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IPV V3  Intimate Partner Violence: Restorative Programs in the US

An NACRJ Member - Dr. Joan Pennell - is one of the co-authors of an important new research article on restorative justice and intimate partner violence. Her team received permission from Sage Journals, the publiisher ofViolence Against Women to allow the article to be freely disseminated for a 14 day period (ending Nov. 14th)

Use this LINK to download or read the article.


This national study of US restorative programs identified safe ways to include persons harmed, persons causing harm, and their supporters in figuring out solutions to end domestic violence.

Disillusionment with the impact of the criminal legal and child protection systems, especially on historically oppressed families and communities, has increased interest in restorative approaches to domestic violence. Restorative circles and conferencing are voluntary processes that may bring together the persons harmed, persons causing harm, and their supporters, but is this inclusiveness safe? A national study of restorative programs in the United States identified what keeps programs true to their original change goals and what principles guide them in carrying out their work in safe and productive ways. After training, circles rely on community participants to encourage normative change; and with careful preparation, conferencing brings together family and kin to build support networks.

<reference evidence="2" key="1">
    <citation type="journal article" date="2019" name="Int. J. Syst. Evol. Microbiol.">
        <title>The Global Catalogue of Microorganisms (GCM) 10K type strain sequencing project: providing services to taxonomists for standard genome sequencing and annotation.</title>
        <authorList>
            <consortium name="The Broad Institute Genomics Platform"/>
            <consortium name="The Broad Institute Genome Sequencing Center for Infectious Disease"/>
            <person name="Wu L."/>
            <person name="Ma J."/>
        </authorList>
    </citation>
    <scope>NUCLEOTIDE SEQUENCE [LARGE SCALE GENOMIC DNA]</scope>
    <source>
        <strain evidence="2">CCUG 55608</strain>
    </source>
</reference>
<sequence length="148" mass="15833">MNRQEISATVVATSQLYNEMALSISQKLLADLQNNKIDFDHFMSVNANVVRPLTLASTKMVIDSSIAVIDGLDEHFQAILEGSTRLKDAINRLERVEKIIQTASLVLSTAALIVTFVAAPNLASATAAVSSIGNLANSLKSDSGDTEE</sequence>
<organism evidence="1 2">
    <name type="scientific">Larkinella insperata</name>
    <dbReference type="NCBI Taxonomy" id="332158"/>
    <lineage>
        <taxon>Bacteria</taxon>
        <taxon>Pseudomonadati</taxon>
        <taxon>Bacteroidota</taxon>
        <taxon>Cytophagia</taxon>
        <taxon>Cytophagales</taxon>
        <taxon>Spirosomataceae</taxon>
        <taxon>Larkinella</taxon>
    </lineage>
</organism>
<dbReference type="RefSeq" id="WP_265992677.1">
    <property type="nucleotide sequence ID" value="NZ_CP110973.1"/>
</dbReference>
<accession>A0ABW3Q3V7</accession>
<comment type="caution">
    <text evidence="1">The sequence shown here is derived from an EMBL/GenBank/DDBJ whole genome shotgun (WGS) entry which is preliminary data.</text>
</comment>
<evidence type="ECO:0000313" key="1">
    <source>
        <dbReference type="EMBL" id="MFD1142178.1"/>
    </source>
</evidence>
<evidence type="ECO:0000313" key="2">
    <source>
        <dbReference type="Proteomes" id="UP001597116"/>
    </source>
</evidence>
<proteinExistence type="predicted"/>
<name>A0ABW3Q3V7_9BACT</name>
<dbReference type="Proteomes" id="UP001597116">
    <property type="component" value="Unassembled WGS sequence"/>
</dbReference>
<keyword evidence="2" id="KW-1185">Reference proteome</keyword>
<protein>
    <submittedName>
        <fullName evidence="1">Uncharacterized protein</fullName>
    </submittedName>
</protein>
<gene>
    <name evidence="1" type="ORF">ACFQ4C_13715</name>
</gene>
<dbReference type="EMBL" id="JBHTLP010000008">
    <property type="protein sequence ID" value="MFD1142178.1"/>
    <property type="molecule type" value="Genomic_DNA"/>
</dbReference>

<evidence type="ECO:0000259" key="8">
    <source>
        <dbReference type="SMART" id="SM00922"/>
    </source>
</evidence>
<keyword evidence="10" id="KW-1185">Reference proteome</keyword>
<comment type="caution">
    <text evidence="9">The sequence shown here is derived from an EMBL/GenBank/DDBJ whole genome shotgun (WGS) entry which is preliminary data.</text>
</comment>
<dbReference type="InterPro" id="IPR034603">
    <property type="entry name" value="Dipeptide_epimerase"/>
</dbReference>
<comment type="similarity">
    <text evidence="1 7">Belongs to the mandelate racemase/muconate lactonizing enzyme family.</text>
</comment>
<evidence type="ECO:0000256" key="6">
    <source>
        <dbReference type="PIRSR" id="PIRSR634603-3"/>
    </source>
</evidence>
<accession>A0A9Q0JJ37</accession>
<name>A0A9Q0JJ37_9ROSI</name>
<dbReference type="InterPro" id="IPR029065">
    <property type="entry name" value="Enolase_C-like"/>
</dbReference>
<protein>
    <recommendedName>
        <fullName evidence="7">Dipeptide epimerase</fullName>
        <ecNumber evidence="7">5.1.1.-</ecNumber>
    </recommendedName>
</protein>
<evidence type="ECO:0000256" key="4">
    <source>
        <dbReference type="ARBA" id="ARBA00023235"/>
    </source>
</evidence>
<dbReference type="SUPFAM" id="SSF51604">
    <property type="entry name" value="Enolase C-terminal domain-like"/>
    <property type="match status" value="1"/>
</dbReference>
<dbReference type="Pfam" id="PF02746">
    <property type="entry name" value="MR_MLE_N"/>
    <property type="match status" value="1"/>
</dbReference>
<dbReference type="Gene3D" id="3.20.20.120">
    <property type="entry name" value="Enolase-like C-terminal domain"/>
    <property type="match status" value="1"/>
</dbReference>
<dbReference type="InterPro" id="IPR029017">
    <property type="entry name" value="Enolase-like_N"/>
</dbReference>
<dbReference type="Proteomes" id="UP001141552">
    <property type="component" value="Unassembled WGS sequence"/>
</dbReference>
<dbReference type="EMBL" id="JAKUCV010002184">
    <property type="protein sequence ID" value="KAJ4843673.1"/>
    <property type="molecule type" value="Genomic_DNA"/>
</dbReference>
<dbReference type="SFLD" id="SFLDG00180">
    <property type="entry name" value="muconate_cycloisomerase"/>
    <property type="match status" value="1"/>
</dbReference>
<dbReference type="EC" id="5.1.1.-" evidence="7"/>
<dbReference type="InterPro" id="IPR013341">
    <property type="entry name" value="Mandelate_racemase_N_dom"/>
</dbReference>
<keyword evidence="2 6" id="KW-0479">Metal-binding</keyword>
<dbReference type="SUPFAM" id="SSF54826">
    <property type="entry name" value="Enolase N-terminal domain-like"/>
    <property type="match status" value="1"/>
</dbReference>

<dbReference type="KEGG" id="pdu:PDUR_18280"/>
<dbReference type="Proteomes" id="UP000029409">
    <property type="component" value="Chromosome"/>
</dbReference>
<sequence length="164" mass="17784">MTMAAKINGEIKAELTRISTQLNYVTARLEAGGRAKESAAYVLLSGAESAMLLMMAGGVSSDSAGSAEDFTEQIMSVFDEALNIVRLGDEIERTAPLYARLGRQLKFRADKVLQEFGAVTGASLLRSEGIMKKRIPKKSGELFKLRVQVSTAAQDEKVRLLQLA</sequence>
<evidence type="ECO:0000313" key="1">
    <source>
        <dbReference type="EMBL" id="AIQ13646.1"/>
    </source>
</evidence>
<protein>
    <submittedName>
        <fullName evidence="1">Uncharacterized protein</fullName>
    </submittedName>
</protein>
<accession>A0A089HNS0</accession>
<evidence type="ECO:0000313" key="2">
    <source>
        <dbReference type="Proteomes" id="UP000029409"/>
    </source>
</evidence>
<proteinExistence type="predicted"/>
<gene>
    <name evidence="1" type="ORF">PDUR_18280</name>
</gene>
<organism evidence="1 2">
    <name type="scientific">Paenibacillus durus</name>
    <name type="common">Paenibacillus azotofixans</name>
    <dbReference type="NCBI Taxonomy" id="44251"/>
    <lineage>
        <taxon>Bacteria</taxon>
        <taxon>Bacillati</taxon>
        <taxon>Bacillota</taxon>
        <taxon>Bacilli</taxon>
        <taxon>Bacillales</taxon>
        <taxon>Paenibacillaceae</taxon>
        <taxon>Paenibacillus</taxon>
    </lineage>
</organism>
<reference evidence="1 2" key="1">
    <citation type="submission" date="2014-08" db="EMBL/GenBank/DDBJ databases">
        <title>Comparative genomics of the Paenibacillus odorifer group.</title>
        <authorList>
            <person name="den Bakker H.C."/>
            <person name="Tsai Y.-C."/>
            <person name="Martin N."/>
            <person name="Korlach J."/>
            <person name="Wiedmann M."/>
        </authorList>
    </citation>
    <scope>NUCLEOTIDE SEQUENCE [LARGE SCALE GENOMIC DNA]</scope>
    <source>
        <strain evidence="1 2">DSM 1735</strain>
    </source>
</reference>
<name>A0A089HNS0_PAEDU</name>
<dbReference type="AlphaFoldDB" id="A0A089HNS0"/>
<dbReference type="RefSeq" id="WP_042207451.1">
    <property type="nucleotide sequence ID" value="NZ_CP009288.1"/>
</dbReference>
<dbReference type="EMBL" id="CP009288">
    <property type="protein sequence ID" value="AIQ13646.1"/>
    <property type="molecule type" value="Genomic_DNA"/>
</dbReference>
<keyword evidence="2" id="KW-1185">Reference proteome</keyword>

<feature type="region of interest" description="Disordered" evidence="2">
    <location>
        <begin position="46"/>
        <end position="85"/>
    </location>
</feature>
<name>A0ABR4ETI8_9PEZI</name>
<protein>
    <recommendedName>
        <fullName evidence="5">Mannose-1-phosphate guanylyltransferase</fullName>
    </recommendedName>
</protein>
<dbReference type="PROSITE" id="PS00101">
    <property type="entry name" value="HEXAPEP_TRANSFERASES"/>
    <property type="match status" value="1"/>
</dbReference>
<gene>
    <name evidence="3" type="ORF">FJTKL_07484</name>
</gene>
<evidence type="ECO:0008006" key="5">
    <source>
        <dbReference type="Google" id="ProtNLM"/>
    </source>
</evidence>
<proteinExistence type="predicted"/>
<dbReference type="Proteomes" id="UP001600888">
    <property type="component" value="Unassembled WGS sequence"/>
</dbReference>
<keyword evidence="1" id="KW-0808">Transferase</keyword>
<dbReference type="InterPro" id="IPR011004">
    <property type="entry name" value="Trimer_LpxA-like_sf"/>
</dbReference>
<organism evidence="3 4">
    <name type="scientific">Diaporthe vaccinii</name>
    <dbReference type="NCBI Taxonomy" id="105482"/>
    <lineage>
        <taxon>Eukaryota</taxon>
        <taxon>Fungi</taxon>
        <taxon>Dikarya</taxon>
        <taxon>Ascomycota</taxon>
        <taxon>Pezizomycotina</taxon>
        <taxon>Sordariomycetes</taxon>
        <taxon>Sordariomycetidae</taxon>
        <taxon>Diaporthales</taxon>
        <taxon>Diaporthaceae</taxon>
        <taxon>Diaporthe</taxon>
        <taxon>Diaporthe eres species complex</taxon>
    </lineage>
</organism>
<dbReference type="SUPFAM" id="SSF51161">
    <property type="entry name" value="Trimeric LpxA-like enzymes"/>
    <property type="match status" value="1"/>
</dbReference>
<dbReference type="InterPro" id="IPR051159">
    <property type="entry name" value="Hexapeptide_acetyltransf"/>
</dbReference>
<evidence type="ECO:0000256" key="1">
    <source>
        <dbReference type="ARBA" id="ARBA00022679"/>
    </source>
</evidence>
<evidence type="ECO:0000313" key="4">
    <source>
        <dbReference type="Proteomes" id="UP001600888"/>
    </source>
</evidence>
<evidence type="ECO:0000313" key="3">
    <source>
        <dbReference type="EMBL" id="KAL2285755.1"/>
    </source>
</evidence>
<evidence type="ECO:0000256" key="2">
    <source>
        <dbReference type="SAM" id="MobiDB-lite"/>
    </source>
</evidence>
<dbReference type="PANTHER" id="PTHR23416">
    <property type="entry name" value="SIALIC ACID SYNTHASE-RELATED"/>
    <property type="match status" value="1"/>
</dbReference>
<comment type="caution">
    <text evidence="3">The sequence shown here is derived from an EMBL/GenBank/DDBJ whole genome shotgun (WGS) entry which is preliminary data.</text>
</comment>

Pennell, J., Burford, G., Sasson, E., Packer, H., & Smith, E. L. (2020). Family and community approaches to intimate partner violence: Restorative programs in the United States. Violence Against Women, 1-22. Advance online publication. doi:10.1177/107780122094503